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Warparty Review

I’ve always been a sucker for RTS style games and even the worst titles have a hold on me that I cannot always describe. When the chance to review Warparty came across my desk, I was excited about the prospect. While there is definietly more issues with Warparty than I would have liked, ultimately I enjoyed what was provided. Understand my enjoyment as a crazed-RTS fan might not meet your standards. As a friend of mine stated after playing, “This is a hard pass for me.” Let’s dive in.


Players have the opportunity to control one of three factions when playing Warparty. Although the human race is definitely the least interesting of the two, the necromancer and his hordes of ‘zombies’ and the dinosaur cult (as I like to call them) are both fun to play with and wildly different in terms of how you deploy and use your troops. Of course, no RTS game is complete without some resource management, and here players will be required to make sure a steady stream of crystal and food is entering the clan.

As you level up and advance ‘ages,’ you will unlock better buildings and better units. It’s standard fair in terms of RTS development, but that is what fans of the genre enjoy. It is a run-of-the-mill RTS experience, so don’t expect anything crazy, and don’t expect anything really deep. It really reminds me of the Warcraft lineup of titles, simple yet surprisingly fun. This game does not have the depth of a Rise of Nations or Age of Empires, however.

Bringing a computer game over to console is always a difficult task, and that proves to be the case here once again. This isn’t a problem just for Warparty, but for almost all RTS console titles. Even Halo Wars, which comes with big money backing it and a name that everyone recognizes, fell to the same control issues. It’s not easy to control separate armies on the field, or move things around. And when you realize the AI is not hampered by these issues, it feels like you begin at a disadvantage.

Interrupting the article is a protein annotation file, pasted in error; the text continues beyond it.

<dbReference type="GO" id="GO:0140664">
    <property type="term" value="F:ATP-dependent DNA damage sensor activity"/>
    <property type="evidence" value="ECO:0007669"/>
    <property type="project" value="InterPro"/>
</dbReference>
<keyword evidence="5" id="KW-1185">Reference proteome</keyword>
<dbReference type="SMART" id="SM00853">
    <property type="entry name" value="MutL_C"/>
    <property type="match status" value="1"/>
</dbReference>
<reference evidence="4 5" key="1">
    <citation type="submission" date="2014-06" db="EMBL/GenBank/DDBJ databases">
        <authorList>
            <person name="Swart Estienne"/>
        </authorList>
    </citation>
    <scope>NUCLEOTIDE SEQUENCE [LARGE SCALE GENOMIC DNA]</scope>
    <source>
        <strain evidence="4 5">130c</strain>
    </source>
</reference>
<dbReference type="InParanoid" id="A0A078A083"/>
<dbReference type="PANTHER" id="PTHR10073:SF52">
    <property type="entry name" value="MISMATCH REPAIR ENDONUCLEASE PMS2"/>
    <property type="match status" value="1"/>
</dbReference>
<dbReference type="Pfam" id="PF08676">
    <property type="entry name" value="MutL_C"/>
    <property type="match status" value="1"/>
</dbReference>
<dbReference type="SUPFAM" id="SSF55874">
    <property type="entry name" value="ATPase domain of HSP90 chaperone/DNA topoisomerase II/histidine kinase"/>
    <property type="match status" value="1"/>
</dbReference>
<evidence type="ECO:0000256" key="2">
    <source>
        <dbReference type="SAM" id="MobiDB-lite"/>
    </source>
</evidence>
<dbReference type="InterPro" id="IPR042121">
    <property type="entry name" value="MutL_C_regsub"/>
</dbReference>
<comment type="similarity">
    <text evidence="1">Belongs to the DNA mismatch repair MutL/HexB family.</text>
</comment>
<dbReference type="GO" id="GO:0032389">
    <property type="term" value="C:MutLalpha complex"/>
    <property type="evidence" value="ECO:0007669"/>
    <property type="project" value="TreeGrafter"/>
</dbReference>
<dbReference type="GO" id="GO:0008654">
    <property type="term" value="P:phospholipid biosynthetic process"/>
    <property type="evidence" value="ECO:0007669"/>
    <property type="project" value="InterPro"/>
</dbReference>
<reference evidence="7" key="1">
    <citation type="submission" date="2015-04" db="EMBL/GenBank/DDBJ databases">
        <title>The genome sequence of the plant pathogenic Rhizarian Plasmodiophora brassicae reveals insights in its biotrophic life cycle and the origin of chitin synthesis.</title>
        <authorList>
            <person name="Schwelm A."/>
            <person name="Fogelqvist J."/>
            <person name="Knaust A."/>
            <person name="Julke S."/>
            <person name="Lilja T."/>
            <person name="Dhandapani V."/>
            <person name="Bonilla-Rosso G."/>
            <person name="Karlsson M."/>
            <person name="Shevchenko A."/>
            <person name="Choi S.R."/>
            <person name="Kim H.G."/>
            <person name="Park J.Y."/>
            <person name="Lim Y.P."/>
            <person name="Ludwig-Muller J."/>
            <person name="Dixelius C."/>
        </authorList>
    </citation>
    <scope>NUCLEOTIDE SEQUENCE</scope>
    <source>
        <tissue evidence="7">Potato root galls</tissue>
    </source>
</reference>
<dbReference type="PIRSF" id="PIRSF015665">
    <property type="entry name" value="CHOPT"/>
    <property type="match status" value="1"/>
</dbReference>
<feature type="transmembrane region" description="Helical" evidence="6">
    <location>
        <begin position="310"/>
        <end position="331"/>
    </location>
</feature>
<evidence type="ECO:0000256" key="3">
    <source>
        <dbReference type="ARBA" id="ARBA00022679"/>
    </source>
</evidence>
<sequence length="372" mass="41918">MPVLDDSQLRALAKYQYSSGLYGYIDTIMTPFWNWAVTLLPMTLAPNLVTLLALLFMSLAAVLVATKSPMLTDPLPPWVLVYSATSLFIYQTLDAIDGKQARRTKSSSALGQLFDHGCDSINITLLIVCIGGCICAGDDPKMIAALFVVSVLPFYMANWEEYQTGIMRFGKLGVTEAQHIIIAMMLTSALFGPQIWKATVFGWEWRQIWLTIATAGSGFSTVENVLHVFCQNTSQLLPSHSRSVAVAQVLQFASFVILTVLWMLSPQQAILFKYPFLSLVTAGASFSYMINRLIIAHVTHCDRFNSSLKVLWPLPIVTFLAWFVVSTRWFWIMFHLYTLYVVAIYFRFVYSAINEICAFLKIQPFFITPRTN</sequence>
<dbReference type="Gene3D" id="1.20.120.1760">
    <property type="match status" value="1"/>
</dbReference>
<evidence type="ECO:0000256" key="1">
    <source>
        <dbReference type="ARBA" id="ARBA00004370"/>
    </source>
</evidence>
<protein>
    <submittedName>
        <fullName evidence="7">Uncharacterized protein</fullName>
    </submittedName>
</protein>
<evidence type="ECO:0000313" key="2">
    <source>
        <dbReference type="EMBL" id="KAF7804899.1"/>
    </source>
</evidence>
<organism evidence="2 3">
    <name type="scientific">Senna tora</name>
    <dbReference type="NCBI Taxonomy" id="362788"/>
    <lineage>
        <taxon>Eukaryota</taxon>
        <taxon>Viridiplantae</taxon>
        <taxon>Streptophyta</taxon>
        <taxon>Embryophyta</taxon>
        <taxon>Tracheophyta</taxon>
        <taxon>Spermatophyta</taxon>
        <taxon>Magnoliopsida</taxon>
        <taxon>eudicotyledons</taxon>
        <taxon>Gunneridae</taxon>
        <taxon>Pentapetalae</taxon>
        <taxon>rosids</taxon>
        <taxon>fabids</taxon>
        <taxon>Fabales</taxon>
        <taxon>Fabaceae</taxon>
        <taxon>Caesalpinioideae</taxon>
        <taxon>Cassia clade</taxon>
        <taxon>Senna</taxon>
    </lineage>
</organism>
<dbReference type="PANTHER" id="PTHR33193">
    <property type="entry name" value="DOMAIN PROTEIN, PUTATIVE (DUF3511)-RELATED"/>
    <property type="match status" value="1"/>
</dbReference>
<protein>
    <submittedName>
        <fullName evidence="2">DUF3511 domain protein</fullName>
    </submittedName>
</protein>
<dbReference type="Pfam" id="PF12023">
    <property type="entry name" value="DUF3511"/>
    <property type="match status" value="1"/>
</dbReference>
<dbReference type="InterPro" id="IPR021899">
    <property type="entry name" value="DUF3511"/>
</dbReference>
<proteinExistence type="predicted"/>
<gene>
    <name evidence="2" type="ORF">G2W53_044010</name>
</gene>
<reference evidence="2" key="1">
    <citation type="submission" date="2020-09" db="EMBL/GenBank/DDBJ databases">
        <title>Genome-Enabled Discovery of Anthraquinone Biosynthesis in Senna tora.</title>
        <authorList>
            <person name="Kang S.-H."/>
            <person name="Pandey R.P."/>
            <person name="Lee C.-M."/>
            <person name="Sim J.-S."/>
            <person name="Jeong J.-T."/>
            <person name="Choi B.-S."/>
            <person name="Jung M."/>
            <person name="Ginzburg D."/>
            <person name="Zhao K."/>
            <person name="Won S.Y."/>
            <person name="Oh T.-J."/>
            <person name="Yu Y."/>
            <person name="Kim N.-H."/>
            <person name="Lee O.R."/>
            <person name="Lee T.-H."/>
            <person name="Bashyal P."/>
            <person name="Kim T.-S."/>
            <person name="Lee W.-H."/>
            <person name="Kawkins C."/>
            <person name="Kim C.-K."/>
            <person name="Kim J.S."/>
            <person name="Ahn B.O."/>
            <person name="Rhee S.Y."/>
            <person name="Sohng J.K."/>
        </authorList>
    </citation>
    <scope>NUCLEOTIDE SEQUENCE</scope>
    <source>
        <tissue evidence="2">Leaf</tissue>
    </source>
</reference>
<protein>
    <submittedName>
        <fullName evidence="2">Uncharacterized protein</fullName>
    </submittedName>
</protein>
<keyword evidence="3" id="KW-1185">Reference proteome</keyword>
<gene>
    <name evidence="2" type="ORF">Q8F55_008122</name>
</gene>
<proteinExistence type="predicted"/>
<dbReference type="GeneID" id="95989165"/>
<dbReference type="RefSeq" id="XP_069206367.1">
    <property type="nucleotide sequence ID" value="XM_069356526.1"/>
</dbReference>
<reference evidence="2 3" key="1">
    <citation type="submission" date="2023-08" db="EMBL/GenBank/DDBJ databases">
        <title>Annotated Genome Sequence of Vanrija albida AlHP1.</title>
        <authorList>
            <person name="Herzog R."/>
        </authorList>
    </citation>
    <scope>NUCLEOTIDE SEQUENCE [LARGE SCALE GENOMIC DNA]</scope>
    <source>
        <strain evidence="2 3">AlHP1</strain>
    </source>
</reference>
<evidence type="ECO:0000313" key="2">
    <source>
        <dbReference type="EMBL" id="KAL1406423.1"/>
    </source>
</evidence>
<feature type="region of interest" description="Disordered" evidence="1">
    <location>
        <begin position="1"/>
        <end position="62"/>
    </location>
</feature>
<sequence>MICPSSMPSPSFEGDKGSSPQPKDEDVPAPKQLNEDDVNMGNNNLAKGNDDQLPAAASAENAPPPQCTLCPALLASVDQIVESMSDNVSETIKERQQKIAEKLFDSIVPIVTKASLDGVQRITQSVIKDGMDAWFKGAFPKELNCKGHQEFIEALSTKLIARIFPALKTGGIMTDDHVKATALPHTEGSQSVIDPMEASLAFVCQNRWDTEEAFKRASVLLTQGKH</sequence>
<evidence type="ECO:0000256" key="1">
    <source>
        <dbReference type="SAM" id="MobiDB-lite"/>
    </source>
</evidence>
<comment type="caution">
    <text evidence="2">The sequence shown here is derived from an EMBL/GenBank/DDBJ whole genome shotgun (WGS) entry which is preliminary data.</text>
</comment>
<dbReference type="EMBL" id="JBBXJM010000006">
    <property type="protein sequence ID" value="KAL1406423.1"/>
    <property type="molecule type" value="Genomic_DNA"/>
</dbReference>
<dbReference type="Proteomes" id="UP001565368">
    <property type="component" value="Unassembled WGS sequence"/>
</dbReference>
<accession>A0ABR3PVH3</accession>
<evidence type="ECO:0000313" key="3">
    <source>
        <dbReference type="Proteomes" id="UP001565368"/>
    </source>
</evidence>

The map variety is unfortunately lacking, and the maps you do have are fairly small in terms of what you would like to see from an RTS. The small maps results in games being based more on “who can rise up and pump out units the fastest” as opposed to actual real strategy. It’s a rush game, which will be perfect for those that enjoyed being ‘rushers’ in Age of Empires.


There are a fair number of modes for you to enjoy, which extends the life of the game a bit. Whether you are attempting to play skirmishes or defeat waves of enemies in horde mode, there is likely something for everyone in this package. The elements for a great experience are all there, but those minor issues become big problems once you’ve played 10-15 hours. A lackluster story mode doesn’t help either, but could have been mitigated by beefier secondary modes.

Warparty is not a terrible game, but also not one many are going to invest in right at launch. For the hardcore RTS fan, if you are looking for something on the go and on your Nintendo Switch, this could be your experience. If you are a longtime PC player of RTS style games, come in with the knowledge that RTS games rarely ever translate nicely to console. If you set your expectations, there is fun to be had here.

We score Warparty 6.5/10!




Article By

blank Adam Roffel has only been writing about video games for a short time, but has honed his skills completing a Master's Degree. He loves Nintendo, and almost anything they have released...even Tomodachi Life.

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Twitter: @AdamRoffel